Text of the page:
There’s been a lot of discussion amongst the technology community about the rise of microservices, as engineering teams at companies like Netflix, Amazon, Uber, and eBay embrace this popular approach. While it has many different names and shades, what’s most important is for CIOs to deliver on the value that microservices promises: “Delivering innovation to business faster.”
High-velocity development has always been the goal of technology leaders, and microservices is one of the latest means to that end. An important aspect of this approach is being able to do more with more developers. It’s a hard truth that most teams don‘t become faster just by adding more developers. In fact, they too often become slower. Turing award winner Fred Brooks (who managed IBM’s development of the OS/360 and later founded the University of North Carolina at Chapel Hill’s computer science department) famously said "adding manpower to a late software project makes it later" in his definitive book, the Mythical Man-Month. When it comes to software engineering, true scale is only achievable if teams work independently from each other.
Many technology organisations are turning towards parallel delivery approaches in order to untangle the complexity of interdependent, release-based development, testing, shipping, and production. These companies recognise it’s time to make the transition from monolithic architectures towards loosely coupled, component-based systems that increase IT flexibility and strengthen its links to revenue-generating business units. What’s more, these practices enable critical organisational changes necessary to achieving the kind of speed all companies need and want.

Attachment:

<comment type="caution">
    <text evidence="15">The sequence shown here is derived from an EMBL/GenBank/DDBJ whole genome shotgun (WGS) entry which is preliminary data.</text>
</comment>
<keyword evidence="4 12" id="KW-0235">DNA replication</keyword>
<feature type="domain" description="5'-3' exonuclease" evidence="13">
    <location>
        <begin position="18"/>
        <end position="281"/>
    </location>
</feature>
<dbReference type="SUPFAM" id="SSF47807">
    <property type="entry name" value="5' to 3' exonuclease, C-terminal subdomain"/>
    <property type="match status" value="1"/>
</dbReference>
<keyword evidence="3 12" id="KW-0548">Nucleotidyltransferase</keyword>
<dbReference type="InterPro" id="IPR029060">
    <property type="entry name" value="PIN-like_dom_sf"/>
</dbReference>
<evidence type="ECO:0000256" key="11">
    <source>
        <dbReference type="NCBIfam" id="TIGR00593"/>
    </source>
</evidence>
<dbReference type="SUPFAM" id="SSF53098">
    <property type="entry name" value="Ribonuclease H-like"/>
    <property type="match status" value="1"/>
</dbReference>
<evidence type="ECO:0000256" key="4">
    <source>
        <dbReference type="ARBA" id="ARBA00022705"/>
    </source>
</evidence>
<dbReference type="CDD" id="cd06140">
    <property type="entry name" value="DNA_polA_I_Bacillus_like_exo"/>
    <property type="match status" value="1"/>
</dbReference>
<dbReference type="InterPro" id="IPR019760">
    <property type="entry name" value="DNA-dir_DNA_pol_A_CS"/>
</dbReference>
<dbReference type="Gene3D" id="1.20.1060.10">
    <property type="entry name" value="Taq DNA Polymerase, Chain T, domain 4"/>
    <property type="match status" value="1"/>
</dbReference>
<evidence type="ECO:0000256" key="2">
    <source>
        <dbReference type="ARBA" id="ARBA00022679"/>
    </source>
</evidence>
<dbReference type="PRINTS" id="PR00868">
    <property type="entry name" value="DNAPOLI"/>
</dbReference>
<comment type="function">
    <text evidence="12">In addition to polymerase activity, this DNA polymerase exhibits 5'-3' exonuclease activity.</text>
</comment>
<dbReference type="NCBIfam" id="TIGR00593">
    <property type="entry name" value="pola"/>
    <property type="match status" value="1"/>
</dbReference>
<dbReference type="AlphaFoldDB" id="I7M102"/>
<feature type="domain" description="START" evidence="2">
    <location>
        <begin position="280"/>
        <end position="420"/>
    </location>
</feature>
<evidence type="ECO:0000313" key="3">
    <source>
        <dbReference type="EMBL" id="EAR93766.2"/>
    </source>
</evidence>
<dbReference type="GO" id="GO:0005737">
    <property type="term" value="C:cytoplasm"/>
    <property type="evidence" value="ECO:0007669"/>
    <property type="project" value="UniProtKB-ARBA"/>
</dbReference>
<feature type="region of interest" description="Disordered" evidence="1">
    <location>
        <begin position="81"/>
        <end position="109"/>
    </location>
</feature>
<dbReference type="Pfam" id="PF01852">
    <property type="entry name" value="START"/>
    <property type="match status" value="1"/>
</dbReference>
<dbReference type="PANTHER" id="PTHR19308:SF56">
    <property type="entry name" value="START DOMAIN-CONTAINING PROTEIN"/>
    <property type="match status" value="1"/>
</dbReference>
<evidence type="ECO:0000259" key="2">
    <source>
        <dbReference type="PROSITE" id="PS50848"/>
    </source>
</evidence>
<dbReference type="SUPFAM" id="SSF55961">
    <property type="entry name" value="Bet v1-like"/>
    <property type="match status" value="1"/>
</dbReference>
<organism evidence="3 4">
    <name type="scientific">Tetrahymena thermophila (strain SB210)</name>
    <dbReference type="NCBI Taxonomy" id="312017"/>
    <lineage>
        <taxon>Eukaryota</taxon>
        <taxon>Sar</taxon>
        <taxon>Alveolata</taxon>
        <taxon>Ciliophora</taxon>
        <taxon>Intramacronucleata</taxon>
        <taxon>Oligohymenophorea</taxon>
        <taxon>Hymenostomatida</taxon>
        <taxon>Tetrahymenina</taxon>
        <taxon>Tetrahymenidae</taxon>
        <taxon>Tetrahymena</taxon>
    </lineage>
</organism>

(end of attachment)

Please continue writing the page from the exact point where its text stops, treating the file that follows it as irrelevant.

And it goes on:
Technical groundwork and agile principles go hand in hand. CIOs need to ensure they excel in both to drive the velocity of a company’s innovation. In my experience, here are the three most important areas to watch out for:
1. Tear down the wall between “planning” and “building”
In order to move faster, many CIOs restructure their development organisation from big, interdependent groups into small, flexible, autonomous teams. These tight, interdisciplinary teams encompass business and IT roles – not only the full development chain (delivery/devops, operations, and testing), but product owners as well. Responsibilities are shifted so priorities stay tightly aligned to business value and frequent feedback loops help reduce development effort.